Mike recalled that Tara was a puppy, just a little ball of fur, when he moved to Seattle in September 1998. He and Heather first met her during a party at Tara’s owners’ ranch, the place that would later become my personal vacation getaway whenever we go out there to take care of her and the horses. For me, Tara was the first dog beyond my own family (Frank and Stanley, et. al.) that I ever knew. Just a couple of weeks after Mike and Heather brought me home, all three of us stayed at Tara’s house for several days. I was young and tiny (see photo in slide show below), but I learned a lot that week, especially to stay out of Tara’s way when she gave me the Stink Eye. In the overall scheme of things, that was a good thing to learn.
My friend was old and pretty gimpy when she died, but spunky and grumpy to the end. No matter how many times I tried to be nice to her and follow her butt around, she never stopped giving me that menacing growl whenever I got too close to her or to a toy she wanted (she didn’t really want it, only that I shouldn’t have it). After all, this was her house, she was the boss, and don’t anyone forget it. Regardless, I learned from, loved and respected Tara, and now I’m going to miss her a lot.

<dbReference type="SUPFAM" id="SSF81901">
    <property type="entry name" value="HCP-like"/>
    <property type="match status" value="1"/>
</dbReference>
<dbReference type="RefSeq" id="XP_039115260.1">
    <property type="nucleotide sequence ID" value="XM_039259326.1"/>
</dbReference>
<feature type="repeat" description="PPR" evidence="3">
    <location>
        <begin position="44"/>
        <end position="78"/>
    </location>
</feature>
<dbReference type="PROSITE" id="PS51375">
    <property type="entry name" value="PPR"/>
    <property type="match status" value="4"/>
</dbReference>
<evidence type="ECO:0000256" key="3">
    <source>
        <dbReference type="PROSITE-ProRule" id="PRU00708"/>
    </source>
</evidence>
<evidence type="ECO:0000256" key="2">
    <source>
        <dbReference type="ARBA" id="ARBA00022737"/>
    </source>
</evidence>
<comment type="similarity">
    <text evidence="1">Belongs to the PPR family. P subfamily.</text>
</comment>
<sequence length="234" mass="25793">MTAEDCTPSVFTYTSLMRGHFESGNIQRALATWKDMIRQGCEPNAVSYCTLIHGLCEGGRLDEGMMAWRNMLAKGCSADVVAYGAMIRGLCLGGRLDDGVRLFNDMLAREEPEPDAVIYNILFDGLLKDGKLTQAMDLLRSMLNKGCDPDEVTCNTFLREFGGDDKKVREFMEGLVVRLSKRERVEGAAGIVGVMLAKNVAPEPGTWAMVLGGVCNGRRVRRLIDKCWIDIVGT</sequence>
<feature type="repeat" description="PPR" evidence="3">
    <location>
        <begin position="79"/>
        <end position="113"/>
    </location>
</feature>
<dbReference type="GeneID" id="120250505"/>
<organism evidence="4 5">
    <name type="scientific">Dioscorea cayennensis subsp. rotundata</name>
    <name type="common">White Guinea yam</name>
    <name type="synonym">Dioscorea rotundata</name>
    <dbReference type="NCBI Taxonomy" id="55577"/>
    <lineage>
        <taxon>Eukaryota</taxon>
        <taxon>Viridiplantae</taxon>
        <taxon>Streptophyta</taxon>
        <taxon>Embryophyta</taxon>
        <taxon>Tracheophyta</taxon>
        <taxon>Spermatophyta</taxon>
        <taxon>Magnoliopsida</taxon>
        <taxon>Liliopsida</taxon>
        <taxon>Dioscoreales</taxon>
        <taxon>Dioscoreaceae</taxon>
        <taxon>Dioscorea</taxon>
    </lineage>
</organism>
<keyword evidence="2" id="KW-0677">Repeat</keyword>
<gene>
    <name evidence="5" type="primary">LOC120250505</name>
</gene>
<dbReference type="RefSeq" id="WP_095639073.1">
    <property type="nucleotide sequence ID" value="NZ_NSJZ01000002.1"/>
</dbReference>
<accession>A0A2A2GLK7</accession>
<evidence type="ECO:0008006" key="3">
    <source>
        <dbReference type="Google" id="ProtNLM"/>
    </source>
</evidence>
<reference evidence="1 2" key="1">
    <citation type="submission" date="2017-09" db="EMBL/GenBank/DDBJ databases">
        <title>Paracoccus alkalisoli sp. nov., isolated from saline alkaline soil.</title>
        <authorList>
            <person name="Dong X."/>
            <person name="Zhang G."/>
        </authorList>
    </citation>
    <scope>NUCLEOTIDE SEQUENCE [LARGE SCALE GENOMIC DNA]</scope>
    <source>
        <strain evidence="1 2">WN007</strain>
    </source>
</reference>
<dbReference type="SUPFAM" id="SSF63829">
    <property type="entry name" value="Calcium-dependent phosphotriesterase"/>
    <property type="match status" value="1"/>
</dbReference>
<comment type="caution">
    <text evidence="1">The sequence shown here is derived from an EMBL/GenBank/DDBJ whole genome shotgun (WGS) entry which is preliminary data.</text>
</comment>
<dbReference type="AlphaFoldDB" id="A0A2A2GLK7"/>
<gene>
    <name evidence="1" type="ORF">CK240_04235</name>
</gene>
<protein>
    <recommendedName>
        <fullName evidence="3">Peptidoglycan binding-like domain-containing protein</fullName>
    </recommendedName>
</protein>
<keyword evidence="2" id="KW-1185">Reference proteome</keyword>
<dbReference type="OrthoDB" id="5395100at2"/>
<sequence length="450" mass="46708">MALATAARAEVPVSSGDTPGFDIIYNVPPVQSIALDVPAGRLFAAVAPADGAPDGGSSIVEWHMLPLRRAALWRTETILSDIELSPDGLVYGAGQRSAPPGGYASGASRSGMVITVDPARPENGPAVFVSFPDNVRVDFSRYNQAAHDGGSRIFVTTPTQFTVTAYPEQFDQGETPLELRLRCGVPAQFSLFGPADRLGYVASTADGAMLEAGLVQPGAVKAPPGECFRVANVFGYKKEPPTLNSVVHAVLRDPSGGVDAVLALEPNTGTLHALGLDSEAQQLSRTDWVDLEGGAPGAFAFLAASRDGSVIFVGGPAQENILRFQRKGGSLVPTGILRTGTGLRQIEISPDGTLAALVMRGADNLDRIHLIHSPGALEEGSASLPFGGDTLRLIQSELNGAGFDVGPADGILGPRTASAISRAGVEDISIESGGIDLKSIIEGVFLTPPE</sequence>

On the other hand, all sentimentality aside, I hope they don’t pack away her Rattling Santa toy.
Chloë and Rattling Santa
I could try to dress this up to make this seem more heroic on my part, but there’s no need. In this case, there’s no need to embellish, because the truth is good enough: Mike tripped over a speed bump.
Scene of the Accident
I was a few feet ahead of Mike, and I had managed to navigate the treacherous terrain in fine style. But Mike cried out as he stumbled, which got my attention, and I didn’t hesitate (well, I may have instinctively bolted a few feet in the wrong direction, recoiling from Mike’s yell). I whirled in close to Mike’s prone body and bit his nose, just to verify he was still breathing. Then I stood at attention at his side, protecting him while he was lying there in the middle of the road, momentarily stunned and permanently embarrassed for tripping over a speed bump.
Chloë stands guard.
Luckily, no cars came along while he was down, and Mike did not act like he was hurt or bleeding. This was a good thing, actually, because my next move was not going to be dragging Mike home to safety. I don’t know what I would have done. Heather was still at work, and the buttons on Mike’s cellphone are too tiny for my paws, even if I could get it out of his pocket. So what would I have done if Mike had stayed down on the ground? Whimper until somebody stopped to examine his body? Bring him a brandy?
Anyway, we can all laugh about it now. Mike tripped over a speed bump and lived. No harm, no foul.